Tzvia Laor and Iris Arkin met in the 1980s when they were flight attendants for El Al. Eventually, they lost touch and reconnected in 2006 after Tzvia returned to Israel from the United States, where she lived for several years with her family.
"While living in Cleveland, Ohio, I developed a hobby, not to say an obsession, with everything old and American vintage. I traveled to every flea market in the area and every garage sale and got hooked. When Iris and I met again, the idea came up to open a store together and import vintage items from the U.S. ourselves," Laor says, discussing the decision to engage in vintage.
In 2006, the shop Backyard opened in Pardes Hanna, where the two offer vintage items they import from Uncle Sam's land, with an emphasis on country-style items - simple, sometimes rustic, and occasionally self-made objects and furniture. The shop sells indoor and outdoor furniture, household items, old toys, and lighting fixtures.
How do you acquire vintage items? "The Americana industry - American vintage - is large and developed. We travel to the United States twice a year, mainly to Ohio, Massachusetts, and Pennsylvania, and buy from dozens of dealers engaged in collecting and selling. Additionally, we also stroll through markets and Estate Sales where an entire home’s contents are sold. Americans are known for not hastily getting rid of or throwing things away - and thus treasures accumulate in basements, and when the time comes, we enjoy them. We travel with a huge van through towns across the countryside, fill it, go to a warehouse, unload, pack, and eventually ship to Israel. And so, it goes on for 10 days each trip."
What was the hardest item for you to get? "The hardest items to get are cabinets or dressers with many drawers. They are highly sought after and therefore very expensive. Once we managed to get such a cabinet at a price we could afford."
Which item could you not part with and kept for yourselves? "Often, we take items from the shop for ourselves. We simply cannot resist."
What is the most expensive item you've sold? "An open-cell cabinet of the 'Tambour' type from the late 19th century. It was huge and covered an entire wall!" (Laor and Arkin declined to specify the exact price of the item).
How popular are vintage items today? What drives people to collect them? "Vintage as a design style is incredibly popular today. However, we strongly believe that not the entire home should be decorated in this style, but rather, pieces from it should be integrated alongside items in other styles - even in a super modern design. This combination brings a soul to the space. In our opinion, this is the reason people connect so much with it - the warmth it exudes, and also the fact that there is a story behind every item."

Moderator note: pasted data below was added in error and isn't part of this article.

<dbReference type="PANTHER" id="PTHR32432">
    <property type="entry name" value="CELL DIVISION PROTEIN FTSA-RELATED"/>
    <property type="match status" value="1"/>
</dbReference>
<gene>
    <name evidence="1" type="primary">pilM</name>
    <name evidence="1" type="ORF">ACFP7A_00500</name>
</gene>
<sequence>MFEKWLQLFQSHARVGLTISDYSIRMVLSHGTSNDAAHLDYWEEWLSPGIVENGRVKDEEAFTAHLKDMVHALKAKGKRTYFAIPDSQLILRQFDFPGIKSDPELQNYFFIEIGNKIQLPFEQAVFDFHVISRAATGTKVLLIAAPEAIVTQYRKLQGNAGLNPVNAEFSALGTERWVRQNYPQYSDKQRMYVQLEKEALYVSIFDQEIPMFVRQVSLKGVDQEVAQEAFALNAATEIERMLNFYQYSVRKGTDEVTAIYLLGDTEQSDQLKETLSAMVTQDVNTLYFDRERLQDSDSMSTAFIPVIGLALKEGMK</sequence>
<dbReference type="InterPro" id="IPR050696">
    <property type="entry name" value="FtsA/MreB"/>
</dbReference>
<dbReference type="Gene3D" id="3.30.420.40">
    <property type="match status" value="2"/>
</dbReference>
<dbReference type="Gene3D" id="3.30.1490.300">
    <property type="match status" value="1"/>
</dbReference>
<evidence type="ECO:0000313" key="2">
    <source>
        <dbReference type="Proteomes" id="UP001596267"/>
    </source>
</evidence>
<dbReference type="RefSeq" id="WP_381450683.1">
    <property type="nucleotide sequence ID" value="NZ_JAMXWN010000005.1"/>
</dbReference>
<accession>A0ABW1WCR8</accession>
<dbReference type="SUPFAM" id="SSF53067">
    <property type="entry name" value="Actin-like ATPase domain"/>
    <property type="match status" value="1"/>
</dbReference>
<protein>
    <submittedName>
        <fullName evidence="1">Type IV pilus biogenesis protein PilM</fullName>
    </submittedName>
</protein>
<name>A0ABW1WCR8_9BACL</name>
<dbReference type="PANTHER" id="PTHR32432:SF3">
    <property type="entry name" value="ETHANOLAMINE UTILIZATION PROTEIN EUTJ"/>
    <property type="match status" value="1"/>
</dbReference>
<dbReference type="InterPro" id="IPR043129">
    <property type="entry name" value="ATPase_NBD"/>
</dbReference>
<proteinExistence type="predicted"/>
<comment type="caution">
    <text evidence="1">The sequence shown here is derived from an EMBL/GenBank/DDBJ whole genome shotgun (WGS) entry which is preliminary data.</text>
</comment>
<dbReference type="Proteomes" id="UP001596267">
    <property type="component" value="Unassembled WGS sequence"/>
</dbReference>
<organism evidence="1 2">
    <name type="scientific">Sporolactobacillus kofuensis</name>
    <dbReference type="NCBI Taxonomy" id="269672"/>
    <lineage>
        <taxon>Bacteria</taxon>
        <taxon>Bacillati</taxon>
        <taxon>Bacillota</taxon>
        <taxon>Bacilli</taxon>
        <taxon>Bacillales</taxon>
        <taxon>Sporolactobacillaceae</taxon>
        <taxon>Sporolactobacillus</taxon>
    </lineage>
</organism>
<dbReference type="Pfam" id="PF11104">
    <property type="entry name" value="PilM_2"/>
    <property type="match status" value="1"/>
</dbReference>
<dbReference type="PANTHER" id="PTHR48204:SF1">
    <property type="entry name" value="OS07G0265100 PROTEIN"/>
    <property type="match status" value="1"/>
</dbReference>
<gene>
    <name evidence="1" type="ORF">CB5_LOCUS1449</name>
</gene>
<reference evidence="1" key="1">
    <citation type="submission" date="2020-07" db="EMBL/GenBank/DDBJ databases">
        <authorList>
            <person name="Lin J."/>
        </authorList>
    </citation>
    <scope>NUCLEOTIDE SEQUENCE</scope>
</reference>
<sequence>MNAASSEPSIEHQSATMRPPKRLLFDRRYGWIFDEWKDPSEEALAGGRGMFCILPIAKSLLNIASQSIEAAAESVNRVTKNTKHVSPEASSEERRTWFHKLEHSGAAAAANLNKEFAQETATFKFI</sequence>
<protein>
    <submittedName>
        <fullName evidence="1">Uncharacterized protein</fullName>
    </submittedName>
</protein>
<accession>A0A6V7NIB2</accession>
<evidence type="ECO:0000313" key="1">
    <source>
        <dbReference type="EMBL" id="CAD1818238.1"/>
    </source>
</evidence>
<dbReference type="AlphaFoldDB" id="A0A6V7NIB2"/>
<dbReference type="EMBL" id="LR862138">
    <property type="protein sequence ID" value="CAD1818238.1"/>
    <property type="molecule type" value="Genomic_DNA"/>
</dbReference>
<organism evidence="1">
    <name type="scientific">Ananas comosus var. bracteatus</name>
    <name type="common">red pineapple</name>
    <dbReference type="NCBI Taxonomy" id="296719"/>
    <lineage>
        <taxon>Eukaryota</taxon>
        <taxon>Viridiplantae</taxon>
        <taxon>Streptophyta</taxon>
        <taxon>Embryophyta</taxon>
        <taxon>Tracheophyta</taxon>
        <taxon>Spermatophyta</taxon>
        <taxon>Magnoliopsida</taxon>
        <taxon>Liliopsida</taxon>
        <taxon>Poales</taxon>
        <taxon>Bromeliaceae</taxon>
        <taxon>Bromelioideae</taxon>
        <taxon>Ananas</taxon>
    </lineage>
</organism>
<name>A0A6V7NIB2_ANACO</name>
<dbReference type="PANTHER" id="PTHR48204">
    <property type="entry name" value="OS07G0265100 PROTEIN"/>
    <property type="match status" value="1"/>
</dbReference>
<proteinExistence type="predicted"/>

Do you have a special story about a particular item you managed to obtain? "Thanks to the fact that we wander in areas outside the cities, we meet particularly interesting people, such as members of the Amish community, who do not use electricity and still travel by carriages. They are also known as skilled carpenters who still work with gas-powered tools! They sell old furniture and household items. One of the touching stories is that once we bought a dresser and found inside it letters from 1942 of an American soldier who fought in France. He wrote to his beloved, who waited for him in Cleveland, emotional and loving letters, in which he told her what he was going through and his longing for her."
A glossary for vintage enthusiasts
Scandinavian Furniture – Scandinavian or Nordic furniture is based on designs originating from Scandinavia (primarily Denmark, Norway, and Sweden). This furniture is characterized by functionality and minimalism, utilizing available and local natural materials. The style emerged as a comfortable, durable, and economically accessible solution for the middle class following World War II.
Space Age – Space Age design was a design trend that dominated the 1960s and 1970s during the race to the moon and space. Furniture in the Space Age style is designed with a futuristic line, inspired by elements from space with soft curves, rounded lines, inflated and twisted shapes, and the use of plastic, fiberglass, and other plastic materials.
Bauhaus – An architectural style also known as the International Style, a sub-style of the Bauhaus, was born in 1919 with the establishment of the Bauhaus school in the city of Dessau, Germany. This style, which developed following the economic hardships that Germany faced after World War I, is simple and functional. It is devoid of unnecessary decorations and characterized by clean, straight, or circular lines, with horizontal windows, white and smooth buildings, and construction that combines glass and metal. Over time, the style evolved not only into building forms but also into interior design, home furnishing, graphic design, and more.
Brazilian design style - A design style characterized by intensity, the use of raw concrete, a bold color palette, monumental spaces and heights with a blurring of interior and exterior, extensive use of local wood (sometimes recycled), rugged and even wild items, and abundant vegetation. Although the Brazilian trend dominated from the 1950s to the 1970s, furniture inspired by this style remains relevant and beloved to this day.
Vintage - Vintage is a term that describes an item created from the 1920s to the 1980s that has distinct features of the period in which it was created. Vintage items have historical value and are considered quality because they were designed before mass and cheap production.
Retro - Retro items are new items created inspired by the fashion of previous decades and imitate vintage items. Retro items do not have historical value.
- Special thanks to Tomer Fuchs, guide of the Haifa Magic Tour, for assisting in preparing the article.